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Last Updated: Wednesday, 20 September 2006, 23:04 GMT 00:04 UK
Mobiles break bones as Africa aims high
By Wycliffe Muga
Business programmes, BBC World Service

Kigoma, north west Tanzania
Mobiles have spread to small, remote villages across Africa

Sometime last year, the Ugandan humorist, Joachim Buwembo declared that he had discovered a new epidemic that threatened many lives in Africa.

This was a condition he named as Nebrols.

He noted that the rapid spread of this condition had been detected in rural parts of Uganda, where medical workers found themselves overwhelmed by the number of elderly men and women who had sought treatment for broken arms and legs.

What he was describing, as it turned out, was one of the incidental outcomes of the spread of mobile phone use in Uganda.

The speed at which the mobile phone companies were rolling out their networks had not kept pace with the rate at which the phones were being bought and distributed all over the country.

So there were parts of rural Uganda in which there were plenty of elderly men and women with mobile phones, but where the network signal was so weak that the only way to make a phone call was to climb up a tree on some nearby hill, and make your call while clinging to its branches.

When old people begin to climb tall trees there is bound to be a sudden increase in falls and broken bones.

Hence the epidemic of Nebrols - an acronym for the Network Broken Limbs Syndrome.

And although Buwembo was only joking, the mobile telephone business in Africa has been a remarkable success story, which involved some of the best-known names in global telecommunications.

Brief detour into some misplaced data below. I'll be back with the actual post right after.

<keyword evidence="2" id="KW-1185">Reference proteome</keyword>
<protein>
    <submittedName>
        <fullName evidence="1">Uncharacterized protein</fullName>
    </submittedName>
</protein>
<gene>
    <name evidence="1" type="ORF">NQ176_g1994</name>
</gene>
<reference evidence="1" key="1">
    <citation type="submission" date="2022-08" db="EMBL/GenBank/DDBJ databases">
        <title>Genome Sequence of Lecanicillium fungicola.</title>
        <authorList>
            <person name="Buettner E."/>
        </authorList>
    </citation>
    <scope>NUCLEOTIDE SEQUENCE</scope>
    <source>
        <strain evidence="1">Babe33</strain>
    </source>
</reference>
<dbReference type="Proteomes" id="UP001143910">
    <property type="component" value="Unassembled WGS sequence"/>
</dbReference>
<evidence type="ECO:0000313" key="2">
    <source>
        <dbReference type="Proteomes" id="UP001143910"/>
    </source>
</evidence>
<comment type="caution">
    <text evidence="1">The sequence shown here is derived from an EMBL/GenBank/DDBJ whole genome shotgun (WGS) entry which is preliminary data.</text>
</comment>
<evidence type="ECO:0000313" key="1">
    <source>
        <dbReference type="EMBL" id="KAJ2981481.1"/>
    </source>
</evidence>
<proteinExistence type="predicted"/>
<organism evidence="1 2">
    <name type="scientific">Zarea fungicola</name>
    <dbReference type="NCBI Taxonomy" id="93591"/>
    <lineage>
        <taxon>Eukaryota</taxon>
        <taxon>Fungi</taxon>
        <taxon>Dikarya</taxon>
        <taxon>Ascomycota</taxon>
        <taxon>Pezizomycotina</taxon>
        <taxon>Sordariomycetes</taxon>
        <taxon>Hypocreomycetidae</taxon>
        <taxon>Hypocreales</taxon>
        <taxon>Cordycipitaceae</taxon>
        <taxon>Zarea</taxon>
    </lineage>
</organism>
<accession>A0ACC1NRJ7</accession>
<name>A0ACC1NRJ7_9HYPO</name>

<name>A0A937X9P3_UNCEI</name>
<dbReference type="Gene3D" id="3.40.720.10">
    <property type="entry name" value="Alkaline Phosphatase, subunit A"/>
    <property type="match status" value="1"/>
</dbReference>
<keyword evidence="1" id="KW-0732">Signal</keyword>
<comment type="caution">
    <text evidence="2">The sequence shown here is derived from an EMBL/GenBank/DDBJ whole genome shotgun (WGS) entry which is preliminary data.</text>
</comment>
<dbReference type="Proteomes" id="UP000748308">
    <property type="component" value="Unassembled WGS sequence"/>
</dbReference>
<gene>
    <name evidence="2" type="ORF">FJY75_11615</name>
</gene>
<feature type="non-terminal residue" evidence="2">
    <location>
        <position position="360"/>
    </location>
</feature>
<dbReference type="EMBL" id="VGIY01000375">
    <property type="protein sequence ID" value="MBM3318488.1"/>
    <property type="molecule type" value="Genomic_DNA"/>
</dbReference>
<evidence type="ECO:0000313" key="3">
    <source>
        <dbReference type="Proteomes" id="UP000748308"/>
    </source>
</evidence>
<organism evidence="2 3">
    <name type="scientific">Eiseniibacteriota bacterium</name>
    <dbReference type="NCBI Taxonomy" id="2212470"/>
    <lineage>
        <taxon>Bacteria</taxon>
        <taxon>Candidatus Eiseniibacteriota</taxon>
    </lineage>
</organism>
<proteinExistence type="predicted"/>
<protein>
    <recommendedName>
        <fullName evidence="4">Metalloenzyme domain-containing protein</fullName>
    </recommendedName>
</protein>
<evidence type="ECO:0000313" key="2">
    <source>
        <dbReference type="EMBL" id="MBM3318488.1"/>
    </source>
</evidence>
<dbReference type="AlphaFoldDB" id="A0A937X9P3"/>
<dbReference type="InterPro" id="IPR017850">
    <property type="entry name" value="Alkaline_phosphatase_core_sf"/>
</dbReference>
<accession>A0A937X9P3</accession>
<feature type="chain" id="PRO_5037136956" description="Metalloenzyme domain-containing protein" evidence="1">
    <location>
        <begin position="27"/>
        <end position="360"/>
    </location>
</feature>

New giants

In Kenya, for example, the fixed line networks have not risen much beyond the approximately 400,000 lines that had been connected by the year 2000.

A woman works in a field close to a new mobile base station
Not all rural areas have mobile base stations nearby

But in the past six years, almost five million mobile lines have been registered, and what was once a rich man's toy, is now to be found in the hands of every street vendor and market woman.

This, however, has led to some dangerous "magic thinking" on the benefits of modern technology, and a conviction in some government circles that other easy solutions can be found to problems of public infrastructure.

The Kenyan Minister for Information and Technology, for example, recently declared that "Information Technology will be the main driver of Kenya's economic growth", a statement that overlooks the fact that with 80% of Kenyans being small scale farmers, it is greater agricultural productivity that is more likely to yield such growth.

But such wild optimism was only to be expected.

Not only was this complete modernization of the telecommunications sector achieved within a few short years and at no cost to the government.

In addition, the mobile phone companies have since proved to be so profitable, they are now some of the biggest corporate taxpayers.

Energetic walkers

However this is not the sort of miracle that can be replicated in every sector of the economy.

A man repairing mobile handsets
Mobiles are hailed as economic saviours

There can be no painless solution, for example, to the fact that Kenya's electricity tariffs are so high that they make most Kenyan manufactured goods uncompetitive in export markets.

And although solar panels capable of providing free electric power have been available for much longer than mobile phones, these are still too expensive for most rural communities in Africa, where women continue to light kerosene lamps every evening.

Which goes a long way to explain why most people walk for miles to the nearest market centre, to charge their new mobile phones.

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